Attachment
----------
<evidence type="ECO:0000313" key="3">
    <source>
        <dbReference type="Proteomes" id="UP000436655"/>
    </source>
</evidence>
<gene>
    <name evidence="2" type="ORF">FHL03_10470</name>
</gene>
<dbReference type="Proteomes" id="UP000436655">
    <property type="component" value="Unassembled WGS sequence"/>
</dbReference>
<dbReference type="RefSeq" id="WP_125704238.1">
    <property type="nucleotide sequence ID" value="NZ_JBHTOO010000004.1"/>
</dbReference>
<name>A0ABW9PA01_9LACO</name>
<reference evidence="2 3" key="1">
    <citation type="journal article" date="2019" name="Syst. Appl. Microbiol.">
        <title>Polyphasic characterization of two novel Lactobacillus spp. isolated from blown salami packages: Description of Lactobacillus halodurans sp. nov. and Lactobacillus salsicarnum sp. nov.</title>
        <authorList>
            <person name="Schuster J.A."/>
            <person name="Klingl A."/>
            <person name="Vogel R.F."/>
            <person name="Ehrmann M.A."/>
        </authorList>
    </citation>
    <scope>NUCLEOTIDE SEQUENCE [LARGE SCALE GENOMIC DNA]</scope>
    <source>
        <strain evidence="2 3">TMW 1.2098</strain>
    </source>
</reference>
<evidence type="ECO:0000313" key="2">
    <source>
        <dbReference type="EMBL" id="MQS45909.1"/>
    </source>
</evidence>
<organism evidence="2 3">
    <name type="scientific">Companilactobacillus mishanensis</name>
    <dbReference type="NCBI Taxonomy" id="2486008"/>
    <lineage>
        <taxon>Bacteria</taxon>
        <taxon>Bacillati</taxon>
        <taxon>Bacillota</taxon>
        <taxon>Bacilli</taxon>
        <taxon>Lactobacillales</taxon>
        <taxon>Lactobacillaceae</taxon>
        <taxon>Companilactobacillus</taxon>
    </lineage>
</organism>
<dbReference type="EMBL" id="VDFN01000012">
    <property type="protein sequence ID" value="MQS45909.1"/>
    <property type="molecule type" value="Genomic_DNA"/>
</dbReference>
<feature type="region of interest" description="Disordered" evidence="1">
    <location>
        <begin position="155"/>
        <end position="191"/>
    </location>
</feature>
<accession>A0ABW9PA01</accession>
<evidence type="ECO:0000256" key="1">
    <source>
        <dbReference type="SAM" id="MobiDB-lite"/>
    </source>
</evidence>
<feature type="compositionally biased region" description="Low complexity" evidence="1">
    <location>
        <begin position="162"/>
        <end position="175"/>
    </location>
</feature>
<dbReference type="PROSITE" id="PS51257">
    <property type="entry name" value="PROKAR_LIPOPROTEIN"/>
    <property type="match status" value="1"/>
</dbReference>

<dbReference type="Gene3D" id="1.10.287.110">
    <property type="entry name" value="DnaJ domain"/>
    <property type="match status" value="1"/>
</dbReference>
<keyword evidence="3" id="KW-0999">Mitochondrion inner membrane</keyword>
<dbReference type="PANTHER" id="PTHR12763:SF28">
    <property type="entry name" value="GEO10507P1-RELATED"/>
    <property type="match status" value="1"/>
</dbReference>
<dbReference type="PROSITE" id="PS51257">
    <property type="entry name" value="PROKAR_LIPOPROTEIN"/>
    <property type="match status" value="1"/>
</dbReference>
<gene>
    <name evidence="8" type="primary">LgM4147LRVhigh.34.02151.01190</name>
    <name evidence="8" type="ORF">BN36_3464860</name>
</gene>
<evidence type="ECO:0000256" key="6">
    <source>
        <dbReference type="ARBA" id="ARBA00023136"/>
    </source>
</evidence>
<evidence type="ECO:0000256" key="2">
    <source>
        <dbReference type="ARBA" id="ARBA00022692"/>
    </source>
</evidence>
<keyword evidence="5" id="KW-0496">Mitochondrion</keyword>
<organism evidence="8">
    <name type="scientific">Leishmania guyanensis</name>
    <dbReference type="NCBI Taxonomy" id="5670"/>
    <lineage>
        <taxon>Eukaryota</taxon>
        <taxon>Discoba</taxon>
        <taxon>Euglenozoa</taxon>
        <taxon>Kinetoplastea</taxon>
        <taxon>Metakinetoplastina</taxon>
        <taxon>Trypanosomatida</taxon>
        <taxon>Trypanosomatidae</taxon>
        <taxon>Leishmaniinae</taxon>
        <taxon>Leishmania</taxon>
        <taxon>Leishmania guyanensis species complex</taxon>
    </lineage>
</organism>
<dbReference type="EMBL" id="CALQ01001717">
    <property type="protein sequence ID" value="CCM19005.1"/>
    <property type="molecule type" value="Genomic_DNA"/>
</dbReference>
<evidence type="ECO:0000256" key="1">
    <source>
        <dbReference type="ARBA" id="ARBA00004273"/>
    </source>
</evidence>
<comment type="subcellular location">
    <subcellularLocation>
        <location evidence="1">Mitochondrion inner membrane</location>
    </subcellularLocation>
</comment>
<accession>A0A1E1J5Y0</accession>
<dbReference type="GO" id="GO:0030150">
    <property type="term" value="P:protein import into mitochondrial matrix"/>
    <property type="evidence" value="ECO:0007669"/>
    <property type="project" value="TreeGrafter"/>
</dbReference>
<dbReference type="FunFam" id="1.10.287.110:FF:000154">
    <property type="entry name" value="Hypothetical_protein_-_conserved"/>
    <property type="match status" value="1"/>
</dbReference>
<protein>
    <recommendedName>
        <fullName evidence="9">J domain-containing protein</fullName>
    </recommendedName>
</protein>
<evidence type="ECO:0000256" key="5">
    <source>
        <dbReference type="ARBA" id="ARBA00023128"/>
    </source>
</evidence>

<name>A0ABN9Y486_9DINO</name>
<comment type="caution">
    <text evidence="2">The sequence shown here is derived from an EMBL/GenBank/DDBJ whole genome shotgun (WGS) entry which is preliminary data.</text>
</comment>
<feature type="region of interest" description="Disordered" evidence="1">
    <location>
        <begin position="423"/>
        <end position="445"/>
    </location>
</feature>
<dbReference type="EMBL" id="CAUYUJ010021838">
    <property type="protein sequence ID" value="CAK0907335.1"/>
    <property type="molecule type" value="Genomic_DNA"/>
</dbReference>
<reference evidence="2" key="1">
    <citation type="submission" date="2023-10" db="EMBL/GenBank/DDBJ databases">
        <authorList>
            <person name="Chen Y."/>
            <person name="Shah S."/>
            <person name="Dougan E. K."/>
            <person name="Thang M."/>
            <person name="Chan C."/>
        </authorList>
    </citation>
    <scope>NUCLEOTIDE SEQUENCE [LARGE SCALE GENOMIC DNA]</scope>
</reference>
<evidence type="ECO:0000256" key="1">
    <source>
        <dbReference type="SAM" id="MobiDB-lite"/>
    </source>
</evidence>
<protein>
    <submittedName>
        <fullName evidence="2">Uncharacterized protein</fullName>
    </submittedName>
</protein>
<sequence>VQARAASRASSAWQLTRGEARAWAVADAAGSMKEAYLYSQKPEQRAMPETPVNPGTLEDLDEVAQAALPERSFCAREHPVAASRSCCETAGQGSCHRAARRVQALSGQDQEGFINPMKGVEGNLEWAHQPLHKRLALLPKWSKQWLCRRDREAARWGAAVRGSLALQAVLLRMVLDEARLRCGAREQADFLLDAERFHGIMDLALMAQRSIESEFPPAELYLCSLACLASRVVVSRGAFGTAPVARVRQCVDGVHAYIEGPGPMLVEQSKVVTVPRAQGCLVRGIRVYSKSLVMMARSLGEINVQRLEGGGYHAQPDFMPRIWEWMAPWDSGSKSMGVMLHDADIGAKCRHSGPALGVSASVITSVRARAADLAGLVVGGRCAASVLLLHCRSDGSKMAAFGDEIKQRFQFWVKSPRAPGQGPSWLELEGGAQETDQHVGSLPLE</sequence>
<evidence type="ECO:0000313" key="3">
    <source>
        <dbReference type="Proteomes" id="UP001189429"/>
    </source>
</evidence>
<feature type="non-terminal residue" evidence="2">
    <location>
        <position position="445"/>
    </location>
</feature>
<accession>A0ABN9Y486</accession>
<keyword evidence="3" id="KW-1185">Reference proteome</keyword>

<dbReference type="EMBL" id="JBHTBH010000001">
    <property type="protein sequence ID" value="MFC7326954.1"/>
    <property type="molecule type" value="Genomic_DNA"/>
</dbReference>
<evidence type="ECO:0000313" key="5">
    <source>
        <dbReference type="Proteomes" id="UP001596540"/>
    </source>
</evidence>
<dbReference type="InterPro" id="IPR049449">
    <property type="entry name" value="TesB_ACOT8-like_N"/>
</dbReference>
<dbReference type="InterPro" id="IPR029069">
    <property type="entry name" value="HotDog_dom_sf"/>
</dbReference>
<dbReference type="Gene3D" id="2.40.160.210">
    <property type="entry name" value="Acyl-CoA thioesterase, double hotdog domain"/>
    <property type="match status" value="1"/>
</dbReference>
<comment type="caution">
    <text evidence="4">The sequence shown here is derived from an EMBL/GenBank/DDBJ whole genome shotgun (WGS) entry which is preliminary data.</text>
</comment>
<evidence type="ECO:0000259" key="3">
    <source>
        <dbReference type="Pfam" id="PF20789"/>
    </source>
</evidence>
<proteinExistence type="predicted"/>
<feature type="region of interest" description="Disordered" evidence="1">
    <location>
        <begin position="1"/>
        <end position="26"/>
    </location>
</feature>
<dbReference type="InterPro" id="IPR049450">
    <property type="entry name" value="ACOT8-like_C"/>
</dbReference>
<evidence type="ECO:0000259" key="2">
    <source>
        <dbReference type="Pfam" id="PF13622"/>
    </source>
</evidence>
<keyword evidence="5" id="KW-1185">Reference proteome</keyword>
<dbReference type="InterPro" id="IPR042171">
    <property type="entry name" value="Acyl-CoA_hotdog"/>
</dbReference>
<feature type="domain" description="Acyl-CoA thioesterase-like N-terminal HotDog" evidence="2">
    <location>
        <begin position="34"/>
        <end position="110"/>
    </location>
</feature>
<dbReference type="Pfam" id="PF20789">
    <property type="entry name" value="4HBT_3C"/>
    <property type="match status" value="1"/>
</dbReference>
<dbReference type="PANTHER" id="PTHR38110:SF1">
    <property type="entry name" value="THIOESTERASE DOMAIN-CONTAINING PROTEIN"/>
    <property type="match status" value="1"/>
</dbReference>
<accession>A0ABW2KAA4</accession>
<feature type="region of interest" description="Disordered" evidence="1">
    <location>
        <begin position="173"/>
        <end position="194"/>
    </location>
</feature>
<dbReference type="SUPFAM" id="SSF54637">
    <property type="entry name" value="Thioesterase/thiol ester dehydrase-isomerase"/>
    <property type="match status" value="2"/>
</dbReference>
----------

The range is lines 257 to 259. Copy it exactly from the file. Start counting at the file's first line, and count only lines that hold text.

</dbReference>
<dbReference type="PANTHER" id="PTHR38110:SF1">
    <property type="entry name" value="THIOESTERASE DOMAIN-CONTAINING PROTEIN"/>